Care for the Caregiver by Jean Kropa

The one area that I would like to emphasize with you is caring for yourself. Now is a good time for you to give yourself extra attention.

Others in your family are taking care of the house, food, minor crises, etc. It is a learning time for them; when you return home, they will be able to do continue some of the work, giving you time for other more complex things. The chronic stress of doing everything for everybody can be wearing on the body; delegation, when it is possible, can be a very good thing. When you get your patient back home, it will be more important; their help will allow you to be more focused on providing care and guidance as recovery continues.

Some ways that I have used to focus on myself are an occasional manicure, a "shampoo and set," and a hot, soaking bath (followed by a self-massage of my feet — in hot water, then with a fragrant body lotion). Sometimes I sip a cup of tea, and watch some birds, squirrels, and chipmunks, or go to a quiet place and watch the setting sun. Other times I will close my eyes and remember a relaxing vacation place.

Visualizing what makes me relax, or what I would like to happen, can be calming and inspirational. I like to "see" myself in a cool, mountain valley . . . in late Spring . . . listening to birds and a waterfall . . . as I lie on the soft grass . . . looking at the new flowers and towering, surrounding mountains . . . as I lie under a large shade tree and no one else is there. The "journey" to get from where I am to there and then back to where I am, is a progressively relaxing process. (Some like to "go" to a beach and "hear" the waves slapping on the shore — I am sensitive to the sun, though, so that doesn't work for me.)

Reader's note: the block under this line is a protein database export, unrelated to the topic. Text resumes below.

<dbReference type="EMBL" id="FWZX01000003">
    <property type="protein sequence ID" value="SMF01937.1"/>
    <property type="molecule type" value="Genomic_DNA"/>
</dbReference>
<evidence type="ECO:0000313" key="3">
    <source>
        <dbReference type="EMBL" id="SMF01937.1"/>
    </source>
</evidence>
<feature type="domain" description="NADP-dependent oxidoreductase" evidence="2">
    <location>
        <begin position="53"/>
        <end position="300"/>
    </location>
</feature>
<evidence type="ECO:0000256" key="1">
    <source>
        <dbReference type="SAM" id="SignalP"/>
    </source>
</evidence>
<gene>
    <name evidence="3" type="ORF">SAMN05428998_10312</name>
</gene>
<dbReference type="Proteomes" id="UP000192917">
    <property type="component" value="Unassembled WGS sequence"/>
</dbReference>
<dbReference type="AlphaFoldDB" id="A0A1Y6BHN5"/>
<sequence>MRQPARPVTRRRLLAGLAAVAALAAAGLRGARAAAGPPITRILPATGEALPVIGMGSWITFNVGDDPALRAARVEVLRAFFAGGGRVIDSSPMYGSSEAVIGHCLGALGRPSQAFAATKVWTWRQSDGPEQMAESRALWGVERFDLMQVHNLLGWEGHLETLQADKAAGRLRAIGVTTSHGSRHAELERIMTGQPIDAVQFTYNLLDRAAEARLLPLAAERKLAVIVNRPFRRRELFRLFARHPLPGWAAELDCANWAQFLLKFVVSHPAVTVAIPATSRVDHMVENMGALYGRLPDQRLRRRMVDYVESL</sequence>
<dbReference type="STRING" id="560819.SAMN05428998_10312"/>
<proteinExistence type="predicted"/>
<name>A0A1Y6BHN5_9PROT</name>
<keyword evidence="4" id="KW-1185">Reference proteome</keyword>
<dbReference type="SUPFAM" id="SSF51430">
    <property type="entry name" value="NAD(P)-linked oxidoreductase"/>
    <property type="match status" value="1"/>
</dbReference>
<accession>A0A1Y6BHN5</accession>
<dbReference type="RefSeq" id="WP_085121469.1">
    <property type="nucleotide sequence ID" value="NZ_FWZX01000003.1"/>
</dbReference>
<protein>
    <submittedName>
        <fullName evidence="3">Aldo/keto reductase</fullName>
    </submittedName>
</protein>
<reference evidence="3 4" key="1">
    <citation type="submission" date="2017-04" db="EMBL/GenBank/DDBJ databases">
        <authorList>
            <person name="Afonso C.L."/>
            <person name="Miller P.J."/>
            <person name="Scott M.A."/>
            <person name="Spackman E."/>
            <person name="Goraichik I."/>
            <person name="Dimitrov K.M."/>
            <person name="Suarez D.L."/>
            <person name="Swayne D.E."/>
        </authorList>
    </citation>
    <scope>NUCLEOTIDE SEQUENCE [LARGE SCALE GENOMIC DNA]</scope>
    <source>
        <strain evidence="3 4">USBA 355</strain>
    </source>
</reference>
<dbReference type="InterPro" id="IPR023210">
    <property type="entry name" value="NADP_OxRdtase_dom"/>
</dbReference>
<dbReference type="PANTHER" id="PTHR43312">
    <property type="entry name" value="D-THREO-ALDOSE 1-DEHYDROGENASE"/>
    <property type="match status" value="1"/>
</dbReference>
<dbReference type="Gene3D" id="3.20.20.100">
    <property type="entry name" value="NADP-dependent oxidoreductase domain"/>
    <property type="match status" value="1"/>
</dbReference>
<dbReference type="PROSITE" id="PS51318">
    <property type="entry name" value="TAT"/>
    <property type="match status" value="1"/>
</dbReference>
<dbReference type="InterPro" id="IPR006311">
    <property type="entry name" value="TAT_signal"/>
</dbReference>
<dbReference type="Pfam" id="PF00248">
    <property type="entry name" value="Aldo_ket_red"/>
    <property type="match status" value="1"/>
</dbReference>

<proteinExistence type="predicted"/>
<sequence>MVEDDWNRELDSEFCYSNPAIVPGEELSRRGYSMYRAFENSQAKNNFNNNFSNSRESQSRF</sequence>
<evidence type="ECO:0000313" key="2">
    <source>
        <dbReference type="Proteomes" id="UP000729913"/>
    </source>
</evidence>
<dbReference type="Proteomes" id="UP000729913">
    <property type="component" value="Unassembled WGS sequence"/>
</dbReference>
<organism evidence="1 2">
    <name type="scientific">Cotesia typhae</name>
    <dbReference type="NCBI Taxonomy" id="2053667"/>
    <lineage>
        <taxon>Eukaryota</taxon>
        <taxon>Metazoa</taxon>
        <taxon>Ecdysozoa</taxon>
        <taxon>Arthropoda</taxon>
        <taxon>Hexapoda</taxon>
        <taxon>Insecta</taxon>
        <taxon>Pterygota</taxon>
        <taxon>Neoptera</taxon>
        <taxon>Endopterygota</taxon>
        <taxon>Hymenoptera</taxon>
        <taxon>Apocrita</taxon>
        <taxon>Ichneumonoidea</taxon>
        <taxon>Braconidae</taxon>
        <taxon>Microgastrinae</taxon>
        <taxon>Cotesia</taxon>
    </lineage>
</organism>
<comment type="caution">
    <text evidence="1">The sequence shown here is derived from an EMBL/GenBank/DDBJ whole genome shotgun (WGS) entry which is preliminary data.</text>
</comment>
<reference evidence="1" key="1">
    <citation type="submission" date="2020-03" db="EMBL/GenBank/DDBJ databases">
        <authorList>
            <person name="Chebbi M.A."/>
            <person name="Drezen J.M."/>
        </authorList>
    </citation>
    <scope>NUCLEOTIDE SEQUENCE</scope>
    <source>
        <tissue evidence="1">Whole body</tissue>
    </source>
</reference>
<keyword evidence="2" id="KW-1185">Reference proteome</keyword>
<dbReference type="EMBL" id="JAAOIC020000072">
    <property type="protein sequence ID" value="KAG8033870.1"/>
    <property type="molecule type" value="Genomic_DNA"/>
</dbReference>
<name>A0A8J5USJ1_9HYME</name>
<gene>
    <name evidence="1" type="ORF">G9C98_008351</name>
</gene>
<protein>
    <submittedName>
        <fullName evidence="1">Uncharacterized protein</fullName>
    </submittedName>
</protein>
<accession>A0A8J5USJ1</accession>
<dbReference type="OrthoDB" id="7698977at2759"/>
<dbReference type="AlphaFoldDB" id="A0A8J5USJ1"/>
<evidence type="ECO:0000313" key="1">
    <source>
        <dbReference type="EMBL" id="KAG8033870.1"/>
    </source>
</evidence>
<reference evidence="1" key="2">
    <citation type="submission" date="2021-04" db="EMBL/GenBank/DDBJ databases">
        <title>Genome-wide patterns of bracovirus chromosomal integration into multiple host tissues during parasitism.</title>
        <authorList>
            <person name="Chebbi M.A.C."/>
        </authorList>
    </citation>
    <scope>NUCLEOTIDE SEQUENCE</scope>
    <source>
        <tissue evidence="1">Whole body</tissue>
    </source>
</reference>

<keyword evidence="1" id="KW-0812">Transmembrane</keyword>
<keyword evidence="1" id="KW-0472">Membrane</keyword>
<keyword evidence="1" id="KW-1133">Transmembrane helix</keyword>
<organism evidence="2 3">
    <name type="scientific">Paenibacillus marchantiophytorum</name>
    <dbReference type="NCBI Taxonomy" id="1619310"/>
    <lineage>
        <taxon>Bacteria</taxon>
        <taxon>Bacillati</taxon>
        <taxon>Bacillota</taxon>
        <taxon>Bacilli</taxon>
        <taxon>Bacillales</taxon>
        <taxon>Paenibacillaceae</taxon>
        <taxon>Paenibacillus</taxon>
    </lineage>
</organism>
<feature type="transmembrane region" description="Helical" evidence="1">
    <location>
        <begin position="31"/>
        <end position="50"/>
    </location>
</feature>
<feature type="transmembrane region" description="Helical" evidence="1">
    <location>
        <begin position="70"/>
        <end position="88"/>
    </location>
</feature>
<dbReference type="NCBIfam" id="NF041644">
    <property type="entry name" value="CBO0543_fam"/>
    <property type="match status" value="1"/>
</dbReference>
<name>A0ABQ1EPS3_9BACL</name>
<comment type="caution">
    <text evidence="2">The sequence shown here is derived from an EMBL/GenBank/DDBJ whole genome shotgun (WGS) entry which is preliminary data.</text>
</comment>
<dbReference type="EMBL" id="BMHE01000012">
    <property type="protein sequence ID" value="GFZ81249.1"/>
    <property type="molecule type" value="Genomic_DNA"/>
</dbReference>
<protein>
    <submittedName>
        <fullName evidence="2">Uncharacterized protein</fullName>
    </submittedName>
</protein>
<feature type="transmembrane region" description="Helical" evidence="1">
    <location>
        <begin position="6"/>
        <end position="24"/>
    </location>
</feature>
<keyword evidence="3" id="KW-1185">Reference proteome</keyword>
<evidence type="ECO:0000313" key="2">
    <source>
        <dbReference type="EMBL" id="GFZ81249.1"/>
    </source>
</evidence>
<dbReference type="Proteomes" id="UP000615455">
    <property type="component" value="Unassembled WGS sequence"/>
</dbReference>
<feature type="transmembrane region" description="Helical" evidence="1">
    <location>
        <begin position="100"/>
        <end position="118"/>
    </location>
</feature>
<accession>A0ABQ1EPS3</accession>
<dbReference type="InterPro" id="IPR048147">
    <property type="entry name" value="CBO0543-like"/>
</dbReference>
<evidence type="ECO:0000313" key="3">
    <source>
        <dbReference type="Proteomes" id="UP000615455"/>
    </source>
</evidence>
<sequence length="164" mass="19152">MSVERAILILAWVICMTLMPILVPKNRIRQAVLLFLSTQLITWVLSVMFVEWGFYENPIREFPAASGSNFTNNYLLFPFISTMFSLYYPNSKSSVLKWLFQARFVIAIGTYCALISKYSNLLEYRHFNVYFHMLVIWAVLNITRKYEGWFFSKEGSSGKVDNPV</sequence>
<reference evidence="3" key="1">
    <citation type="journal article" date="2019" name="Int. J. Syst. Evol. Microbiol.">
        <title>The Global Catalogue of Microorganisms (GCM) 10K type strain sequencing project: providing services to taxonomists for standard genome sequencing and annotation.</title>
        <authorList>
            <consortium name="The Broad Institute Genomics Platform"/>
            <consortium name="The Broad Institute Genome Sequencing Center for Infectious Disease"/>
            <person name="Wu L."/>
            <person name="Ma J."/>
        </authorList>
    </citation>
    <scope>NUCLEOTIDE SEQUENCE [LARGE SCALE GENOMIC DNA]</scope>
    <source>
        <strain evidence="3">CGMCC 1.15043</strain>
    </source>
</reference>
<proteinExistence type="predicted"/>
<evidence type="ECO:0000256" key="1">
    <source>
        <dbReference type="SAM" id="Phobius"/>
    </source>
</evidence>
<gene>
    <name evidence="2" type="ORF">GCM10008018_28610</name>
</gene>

Taking care of yourself also includes getting enough food, exercise, and sunlight (this can be a trick when you "live" at the hospital), and getting enough good sleep. Stress is a chronic condition at a hospital, so your positive attitude with your sense of humor (laughing is very good for you) are important to maintain.

It is okay for your TBI survivor to have some time without you at the bedside; it is also okay for them to acknowledge that you are not able to make every wish miraculously happen. They will have to do much of the regaining and learning of skills by persistence and hard work. You know that they are able to do that; you can provide some motivation and encouragement to keep on trying until they stop getting better.

Try to be patient with the patient. Their thoughts, words, and actions have gotten scrambled; they will sound confused; they do not realize their current limitations. Give them extra time for everything. They usually cannot remember new, short-term memory "entries" into their brains. Answer the same question a dozen times. They want to be better as much as you want them to be better.

By Jean Kropa, Caregiver, M. Ed., CCC, SLP
www.mildbraininjurysupport.org